Countries Pledge $430B to Bolster IMF War Chest

The Group of 20 nations on Friday were poised to commit at least $400 billion to bulk up the International Monetary Fund's war chest to fight any widening of Europe's debt crisis.

The IMF has been aiming to raise at least $400 billion, which would double its lending capacity, to ensure it could come to the aid of countries facing economic and financial fallout.

IMF chief Christine Lagarde said the fund had won pledges of at least $357 billion, but a final figure appeared likely to go much higher.

"We have been aiming at around $400 billion or beyond, and I am confident we will reach this objective," EU Economic and Monetary Affairs Commissioner Olli Rehn told Reuters.

A G20 official, familiar with a draft of the communiqué the group of advanced and emerging countries was preparing for release on Friday, said there would be "firm commitments to increase resources available over $400 billion."

Worries about the euro zone's debt crisis have dominated talks among finance officials in Washington this week for the semiannual meetings of the IMF and World Bank. In a reminder of the financial stress, 10-year government bond yields in Spain topped 6 percent for the third time this week.

Enlarging the IMF's coffers could offer solace to nervous investors that any widening of the crisis could be contained.

At a G20 dinner meeting on Thursday there was "very heavy EU bashing," and Spain drew particular scrutiny, according to a G20 source. Brazil said emerging markets were pushing for more IMF voting power in return for cash, while Canada pressed the G20 to consider lessening Europe's hold on the IMF's purse strings.

Lagarde said earlier this week that the global lender had already secured about $320 billion from Europe, Japan and some unnamed countries. On Friday she added $15 billion from both Britain and South Korea to the list, $7 billion from Australia, and $4 billion from Singapore, while Russia said it would contribute $10 billion, bringing total pledges to $371 billion.

Support from Russia, China and Brazil has been seen as crucial to doubling the IMF's war chest. An international diplomat said that in all, emerging nations have lined up at least $100 billion.

The IMF has warned the euro zone's debt crisis presents the gravest risk to the global economic expansion, and financial markets worry that Spain and Italy may require bailouts, following Greece, Ireland and Portugal.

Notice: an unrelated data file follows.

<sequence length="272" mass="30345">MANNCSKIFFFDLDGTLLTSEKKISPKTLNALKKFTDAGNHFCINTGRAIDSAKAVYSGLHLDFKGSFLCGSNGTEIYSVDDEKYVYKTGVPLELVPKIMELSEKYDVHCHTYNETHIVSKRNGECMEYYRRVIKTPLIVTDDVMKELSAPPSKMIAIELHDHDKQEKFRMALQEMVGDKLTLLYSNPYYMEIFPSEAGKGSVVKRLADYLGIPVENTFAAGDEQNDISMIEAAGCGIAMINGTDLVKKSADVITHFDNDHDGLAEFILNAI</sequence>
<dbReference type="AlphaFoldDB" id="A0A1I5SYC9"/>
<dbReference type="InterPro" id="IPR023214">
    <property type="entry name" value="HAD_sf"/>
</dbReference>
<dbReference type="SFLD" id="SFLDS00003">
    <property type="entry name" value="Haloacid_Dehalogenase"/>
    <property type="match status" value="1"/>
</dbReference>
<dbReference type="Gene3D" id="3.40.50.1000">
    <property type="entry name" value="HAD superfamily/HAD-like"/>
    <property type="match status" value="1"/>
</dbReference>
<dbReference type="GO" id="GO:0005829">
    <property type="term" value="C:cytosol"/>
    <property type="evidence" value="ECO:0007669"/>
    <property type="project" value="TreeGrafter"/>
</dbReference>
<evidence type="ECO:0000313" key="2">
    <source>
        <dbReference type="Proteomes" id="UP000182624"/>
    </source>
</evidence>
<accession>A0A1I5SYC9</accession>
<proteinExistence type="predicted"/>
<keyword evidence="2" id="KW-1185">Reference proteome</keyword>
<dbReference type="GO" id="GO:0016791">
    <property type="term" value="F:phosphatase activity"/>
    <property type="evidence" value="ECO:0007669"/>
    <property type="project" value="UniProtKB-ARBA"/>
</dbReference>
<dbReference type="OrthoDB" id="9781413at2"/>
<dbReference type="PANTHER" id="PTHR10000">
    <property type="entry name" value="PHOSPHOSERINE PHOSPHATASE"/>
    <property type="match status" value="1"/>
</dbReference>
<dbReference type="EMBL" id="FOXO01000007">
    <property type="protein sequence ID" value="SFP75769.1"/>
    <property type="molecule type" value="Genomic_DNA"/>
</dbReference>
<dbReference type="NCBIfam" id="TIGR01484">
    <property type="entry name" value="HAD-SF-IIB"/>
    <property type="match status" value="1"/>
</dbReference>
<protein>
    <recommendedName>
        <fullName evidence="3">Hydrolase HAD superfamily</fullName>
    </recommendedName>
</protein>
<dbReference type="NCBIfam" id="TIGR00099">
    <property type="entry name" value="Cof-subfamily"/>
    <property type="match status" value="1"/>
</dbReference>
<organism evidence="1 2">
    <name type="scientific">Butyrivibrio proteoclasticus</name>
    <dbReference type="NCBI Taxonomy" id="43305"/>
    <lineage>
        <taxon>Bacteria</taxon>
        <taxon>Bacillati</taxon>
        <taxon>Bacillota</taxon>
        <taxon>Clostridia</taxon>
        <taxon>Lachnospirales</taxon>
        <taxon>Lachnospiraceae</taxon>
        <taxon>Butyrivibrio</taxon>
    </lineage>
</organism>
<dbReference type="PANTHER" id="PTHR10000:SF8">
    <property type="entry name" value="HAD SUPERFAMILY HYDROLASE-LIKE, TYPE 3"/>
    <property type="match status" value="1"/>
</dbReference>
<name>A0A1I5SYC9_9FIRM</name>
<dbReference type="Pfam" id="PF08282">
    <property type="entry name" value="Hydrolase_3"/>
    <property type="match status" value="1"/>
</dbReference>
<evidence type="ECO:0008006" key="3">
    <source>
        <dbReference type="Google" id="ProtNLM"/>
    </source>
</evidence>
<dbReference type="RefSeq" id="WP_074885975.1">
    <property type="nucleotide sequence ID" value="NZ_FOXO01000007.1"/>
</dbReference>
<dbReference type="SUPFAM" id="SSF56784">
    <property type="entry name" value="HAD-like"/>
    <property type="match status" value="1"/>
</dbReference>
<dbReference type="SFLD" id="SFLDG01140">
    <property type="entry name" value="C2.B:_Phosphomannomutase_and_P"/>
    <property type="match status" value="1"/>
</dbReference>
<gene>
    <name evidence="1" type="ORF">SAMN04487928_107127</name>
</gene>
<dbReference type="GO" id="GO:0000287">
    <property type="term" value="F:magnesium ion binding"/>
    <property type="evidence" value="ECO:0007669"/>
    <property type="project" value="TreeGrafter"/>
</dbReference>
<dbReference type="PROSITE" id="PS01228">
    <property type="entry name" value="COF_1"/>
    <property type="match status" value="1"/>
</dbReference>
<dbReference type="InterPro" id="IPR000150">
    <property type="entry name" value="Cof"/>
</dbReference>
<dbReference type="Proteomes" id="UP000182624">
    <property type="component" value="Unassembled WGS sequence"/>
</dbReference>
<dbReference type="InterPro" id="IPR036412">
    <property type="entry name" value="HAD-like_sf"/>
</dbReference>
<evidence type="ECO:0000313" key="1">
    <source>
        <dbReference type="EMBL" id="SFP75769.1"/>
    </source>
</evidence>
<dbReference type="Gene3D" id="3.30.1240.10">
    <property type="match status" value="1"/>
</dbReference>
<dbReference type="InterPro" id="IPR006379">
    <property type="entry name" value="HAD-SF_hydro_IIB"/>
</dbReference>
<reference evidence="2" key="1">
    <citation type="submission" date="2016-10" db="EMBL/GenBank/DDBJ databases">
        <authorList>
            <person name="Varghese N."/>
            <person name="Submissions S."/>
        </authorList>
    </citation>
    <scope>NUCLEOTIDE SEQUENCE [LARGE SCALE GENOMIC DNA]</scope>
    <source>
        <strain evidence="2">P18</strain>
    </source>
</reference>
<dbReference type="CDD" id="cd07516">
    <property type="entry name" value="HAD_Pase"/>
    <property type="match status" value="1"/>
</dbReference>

Brazil said emerging nations want fresh pledges of more IMF voting power written into the G20 communiqué to recognize their growing clout on the international financial stage. These countries are frustrated over delays - particularly in the United States - in implementing an agreement to lessen Europe's sway at the fund and lift China into the No. 3 voting slot.

"What we want and demand in every meeting is that this commitment be reaffirmed," Brazilian Finance Minister Guido Mantega said on Thursday after a meeting of officials from the so-called BRICS nations - Brazil, Russia, India, China and South Africa.

Mantega drove the point even more forcefully in a speech prepared for delivery on Saturday to the IMF's steering committee, saying it was no longer enough to simply repeat that voting reforms are crucial for the effectiveness of the IMF.

"Progress on this front has been limited and slow," he said in the text.

Canada, meanwhile, was pushing against Europe's dominance on the IMF's 24-member board when dealing with the rescue funds. It proposed European board members decide how to use Europe's share of the financing, and if the amount pledged by non-Europeans was also needed, then non-European members should be allowed to set the loan conditionality on that portion of the aid.

This drive reflects growing concern among non-European countries over the fairness in the global lender's dealings with Europe. The region has the largest single bloc on the IMF board and the fund is headed by a French woman.

The international diplomat said China could contribute $60 billion, matching Japan's pledge. Saudi Arabia would chip in a little less than China, while Brazil was likely to contribute between $10 billion and $20 billion, the diplomat said.

This would easily vault the funding drive over Lagarde's minimum goal of $400 billion. The firewall would complement the $1 trillion in emergency funds for Europe agreed upon by the EU leaders last month, which was another precondition for countries bolstering the IMF resources.